Julia Child single handedly awakened America to the pleasures of good cooking with her cookbook Mastering the Art of French Cooking and her television show The French Chef , but as she reveals in this bestselling memoir, she didn't know the first thing about cooking when she landed in France. Indeed, when she first arrived in 1948 with her husband, Paul, she spoke no French and knew nothing about the country itself. But as she dove into French culture, buying food at local markets and taking classes at the Cordon Bleu, her life changed forever. Julia's unforgettable story unfolds with the spirit so key to her success as as a cook and teacher and writer, brilliantly capturing one of the most endearing American personalities of the last fifty years. From the Trade Paperback edition.
Publisher's Weekly Review
With Julia Child's death in 2004 at age 91, her grandnephew Prud'homme (The Cell Game) completed this playful memoir of the famous chef's first, formative sojourn in France with her new husband, Paul Child, in 1949. The couple met during WWII in Ceylon, working for the OSS, and soon after moved to Paris, where Paul worked for the U.S. Information Service. Child describes herself as a "rather loud and unserious Californian," 36, six-foot-two and without a word of French, while Paul was 10 years older, an urbane, well-traveled Bostonian. Startled to find the French amenable and the food delicious, Child enrolled at the Cordon Bleu and toiled with increasing zeal under the rigorous tutelage of eminence grise Chef Bugnard. "Jackdaw Julie," as Paul called her, collected every manner of culinary tool and perfected the recipes in her little kitchen on rue de l'Universite ("Roo de Loo"). She went on to start an informal school with sister gourmandes Simone Beck and Louisette Bertholle, who were already at work on a French cookbook for American readers, although it took Child's know-how to transform the tome-after nine years, many title changes and three publishers-into the bestselling Mastering the Art of French Cooking (1961). This is a valuable record of gorgeous meals in bygone Parisian restaurants, and the secret arts of a culinary genius. Photos. First serial in the New York Times Magazine and Bon Appetit. (Apr.) (c) Copyright PWxyz, LLC. All rights reserved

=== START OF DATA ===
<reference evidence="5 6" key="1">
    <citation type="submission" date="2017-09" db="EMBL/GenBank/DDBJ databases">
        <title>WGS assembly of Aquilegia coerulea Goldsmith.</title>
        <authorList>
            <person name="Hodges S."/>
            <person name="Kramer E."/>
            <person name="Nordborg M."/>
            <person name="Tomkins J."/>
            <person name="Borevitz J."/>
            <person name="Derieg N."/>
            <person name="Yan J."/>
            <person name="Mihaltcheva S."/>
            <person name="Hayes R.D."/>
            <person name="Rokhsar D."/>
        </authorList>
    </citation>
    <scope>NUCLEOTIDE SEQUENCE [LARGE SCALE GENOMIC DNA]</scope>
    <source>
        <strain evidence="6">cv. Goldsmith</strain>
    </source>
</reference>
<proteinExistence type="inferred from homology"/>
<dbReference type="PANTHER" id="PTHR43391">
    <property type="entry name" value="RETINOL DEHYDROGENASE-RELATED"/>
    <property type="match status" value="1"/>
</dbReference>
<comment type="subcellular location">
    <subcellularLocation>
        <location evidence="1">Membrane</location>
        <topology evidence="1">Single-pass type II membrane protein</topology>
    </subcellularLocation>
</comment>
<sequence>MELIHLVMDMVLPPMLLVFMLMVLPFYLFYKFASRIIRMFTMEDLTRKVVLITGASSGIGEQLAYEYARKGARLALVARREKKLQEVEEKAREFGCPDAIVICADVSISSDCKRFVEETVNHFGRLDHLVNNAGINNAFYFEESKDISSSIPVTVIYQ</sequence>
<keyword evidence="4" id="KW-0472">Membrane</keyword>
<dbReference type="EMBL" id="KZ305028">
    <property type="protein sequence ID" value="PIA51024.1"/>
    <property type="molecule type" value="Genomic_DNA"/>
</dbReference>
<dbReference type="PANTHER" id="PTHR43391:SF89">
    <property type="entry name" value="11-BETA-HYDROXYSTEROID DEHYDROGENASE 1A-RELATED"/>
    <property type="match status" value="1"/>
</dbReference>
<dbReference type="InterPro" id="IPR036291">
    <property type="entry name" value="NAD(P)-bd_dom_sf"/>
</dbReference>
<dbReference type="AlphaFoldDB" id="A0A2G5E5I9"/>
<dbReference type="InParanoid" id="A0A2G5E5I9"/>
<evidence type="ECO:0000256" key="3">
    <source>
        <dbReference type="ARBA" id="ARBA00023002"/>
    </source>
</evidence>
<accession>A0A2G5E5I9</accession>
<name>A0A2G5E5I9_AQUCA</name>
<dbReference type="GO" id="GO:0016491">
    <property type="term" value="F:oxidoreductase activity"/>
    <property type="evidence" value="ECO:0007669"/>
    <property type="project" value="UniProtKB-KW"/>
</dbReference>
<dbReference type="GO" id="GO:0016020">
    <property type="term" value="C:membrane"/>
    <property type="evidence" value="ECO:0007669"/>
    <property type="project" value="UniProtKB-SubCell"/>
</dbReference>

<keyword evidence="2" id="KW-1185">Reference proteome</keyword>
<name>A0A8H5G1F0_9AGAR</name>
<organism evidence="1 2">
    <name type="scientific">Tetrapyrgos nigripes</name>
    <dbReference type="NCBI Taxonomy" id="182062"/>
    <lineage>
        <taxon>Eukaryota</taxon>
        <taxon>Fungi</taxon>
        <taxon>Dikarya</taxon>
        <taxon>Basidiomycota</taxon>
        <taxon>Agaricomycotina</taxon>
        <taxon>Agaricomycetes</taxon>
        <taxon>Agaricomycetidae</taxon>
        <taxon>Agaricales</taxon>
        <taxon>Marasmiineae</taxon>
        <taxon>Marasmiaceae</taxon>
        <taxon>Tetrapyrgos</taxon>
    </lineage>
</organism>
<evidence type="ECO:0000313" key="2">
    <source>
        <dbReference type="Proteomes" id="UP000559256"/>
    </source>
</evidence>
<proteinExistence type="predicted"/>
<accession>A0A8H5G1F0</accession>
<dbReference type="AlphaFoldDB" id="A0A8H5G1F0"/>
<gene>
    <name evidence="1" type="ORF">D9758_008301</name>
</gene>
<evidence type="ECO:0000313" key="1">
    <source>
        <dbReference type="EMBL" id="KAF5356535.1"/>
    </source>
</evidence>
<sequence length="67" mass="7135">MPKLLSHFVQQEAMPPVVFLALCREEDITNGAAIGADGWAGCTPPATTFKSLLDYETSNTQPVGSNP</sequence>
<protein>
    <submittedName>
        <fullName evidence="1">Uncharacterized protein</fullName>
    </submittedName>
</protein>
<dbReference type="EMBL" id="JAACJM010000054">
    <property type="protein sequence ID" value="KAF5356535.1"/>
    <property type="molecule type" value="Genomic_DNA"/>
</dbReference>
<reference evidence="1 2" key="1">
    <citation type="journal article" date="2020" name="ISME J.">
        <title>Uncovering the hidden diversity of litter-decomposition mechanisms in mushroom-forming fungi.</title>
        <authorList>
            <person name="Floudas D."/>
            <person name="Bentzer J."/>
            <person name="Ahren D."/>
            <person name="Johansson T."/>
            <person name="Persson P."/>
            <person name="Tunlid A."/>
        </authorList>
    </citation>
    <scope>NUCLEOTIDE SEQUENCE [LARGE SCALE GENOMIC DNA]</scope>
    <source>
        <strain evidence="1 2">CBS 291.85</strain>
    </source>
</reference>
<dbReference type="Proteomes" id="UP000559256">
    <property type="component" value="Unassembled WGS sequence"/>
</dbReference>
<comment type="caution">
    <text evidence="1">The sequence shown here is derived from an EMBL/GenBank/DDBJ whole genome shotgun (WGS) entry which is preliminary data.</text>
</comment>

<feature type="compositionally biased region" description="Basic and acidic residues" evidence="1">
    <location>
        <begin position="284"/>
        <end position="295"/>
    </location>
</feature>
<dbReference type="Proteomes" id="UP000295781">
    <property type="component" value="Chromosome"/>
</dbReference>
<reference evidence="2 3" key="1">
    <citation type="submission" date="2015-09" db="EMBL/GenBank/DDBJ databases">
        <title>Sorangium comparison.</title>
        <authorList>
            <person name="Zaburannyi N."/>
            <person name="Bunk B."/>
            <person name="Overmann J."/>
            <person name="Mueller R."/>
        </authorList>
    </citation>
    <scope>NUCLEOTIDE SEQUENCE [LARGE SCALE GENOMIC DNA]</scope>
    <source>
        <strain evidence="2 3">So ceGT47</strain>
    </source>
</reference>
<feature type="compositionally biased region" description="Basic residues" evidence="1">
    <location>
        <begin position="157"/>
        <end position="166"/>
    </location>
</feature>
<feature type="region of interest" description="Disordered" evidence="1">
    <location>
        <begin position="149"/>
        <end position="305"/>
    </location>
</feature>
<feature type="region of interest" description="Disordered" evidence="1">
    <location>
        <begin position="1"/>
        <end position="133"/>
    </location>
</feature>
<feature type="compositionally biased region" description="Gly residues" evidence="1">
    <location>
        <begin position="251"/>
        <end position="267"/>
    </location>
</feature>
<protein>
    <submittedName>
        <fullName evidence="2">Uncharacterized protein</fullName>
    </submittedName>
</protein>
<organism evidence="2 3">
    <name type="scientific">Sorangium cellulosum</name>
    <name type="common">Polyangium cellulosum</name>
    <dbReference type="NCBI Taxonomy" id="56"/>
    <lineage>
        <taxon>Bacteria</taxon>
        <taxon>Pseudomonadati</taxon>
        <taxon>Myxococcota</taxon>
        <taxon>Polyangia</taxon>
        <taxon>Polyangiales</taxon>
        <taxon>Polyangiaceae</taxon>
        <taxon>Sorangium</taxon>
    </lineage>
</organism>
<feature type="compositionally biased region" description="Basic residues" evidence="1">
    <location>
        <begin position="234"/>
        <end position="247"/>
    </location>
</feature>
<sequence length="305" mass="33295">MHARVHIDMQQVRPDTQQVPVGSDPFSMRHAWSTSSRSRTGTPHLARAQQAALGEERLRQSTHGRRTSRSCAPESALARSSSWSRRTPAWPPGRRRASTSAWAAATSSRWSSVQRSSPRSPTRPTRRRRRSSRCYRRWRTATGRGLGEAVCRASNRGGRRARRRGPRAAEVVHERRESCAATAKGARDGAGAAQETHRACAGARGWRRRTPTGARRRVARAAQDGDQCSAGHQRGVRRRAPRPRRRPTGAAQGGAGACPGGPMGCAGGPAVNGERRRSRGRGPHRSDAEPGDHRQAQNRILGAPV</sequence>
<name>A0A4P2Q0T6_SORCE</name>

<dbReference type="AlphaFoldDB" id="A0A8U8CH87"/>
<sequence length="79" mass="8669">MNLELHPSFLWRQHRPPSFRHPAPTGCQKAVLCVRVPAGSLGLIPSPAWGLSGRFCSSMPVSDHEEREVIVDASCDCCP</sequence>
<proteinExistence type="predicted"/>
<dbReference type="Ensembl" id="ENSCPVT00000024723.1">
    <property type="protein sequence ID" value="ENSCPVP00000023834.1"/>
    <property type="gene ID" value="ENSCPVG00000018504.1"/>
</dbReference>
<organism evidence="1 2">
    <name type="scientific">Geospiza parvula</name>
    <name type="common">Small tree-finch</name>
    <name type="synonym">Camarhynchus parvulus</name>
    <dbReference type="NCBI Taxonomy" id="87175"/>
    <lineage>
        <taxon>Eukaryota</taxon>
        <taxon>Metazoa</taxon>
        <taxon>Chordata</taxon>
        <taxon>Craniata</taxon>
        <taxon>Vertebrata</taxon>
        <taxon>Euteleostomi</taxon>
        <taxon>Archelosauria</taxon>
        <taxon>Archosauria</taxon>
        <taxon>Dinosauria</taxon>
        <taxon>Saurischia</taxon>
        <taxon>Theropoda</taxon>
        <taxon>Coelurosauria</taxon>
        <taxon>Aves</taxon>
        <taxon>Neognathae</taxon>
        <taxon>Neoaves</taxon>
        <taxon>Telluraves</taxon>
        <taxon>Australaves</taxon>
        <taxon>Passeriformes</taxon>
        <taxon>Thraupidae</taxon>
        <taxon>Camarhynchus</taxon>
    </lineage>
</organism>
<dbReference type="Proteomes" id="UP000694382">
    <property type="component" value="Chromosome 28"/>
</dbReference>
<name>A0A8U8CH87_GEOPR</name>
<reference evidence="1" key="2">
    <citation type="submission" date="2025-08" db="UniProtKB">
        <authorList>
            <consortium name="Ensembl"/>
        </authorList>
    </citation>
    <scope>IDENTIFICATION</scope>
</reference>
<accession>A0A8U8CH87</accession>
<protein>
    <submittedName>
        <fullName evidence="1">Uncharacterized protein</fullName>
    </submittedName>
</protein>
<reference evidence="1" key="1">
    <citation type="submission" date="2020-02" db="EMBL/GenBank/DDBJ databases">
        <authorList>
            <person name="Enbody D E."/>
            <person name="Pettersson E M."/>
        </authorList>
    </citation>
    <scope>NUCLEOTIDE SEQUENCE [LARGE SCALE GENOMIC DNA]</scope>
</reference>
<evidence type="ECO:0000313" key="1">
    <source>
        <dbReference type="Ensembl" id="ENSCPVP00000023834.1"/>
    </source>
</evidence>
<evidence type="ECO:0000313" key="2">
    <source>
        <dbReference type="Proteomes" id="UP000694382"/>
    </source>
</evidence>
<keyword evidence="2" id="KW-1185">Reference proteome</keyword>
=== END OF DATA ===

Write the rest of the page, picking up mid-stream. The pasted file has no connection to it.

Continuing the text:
Based on letters and memories, this is Julia Child's memoir of her years in France--not just the years she and her husband, Paul, lived there full time, but also the later years when they kept a second home there. Her nephew Alex Prud'homme wrote the text but Julia edited most of it before her death. Her love of France, French people, and French food comes through very clearly, as well as her lack of interest in English food and her liking for Italian food. Her love of cooking and of developing reliable recipes to share her love of these cuisines is also very clear. This is not a scholarly work but a chat with Julia as she describes scenes and experiences, mostly the pleasant ones that she remembered with joy. This book is really about the years in France from Julia's point of view, with little critical appraisal. It will complement Noel Riley Fitch's Appetite for Life (CH, May'98, 35-5037), a scholarly biography that gives a more detailed and critical review of some of the events depicted here. ^BSumming Up: Recommended. All levels. N. Duran Texas A&M University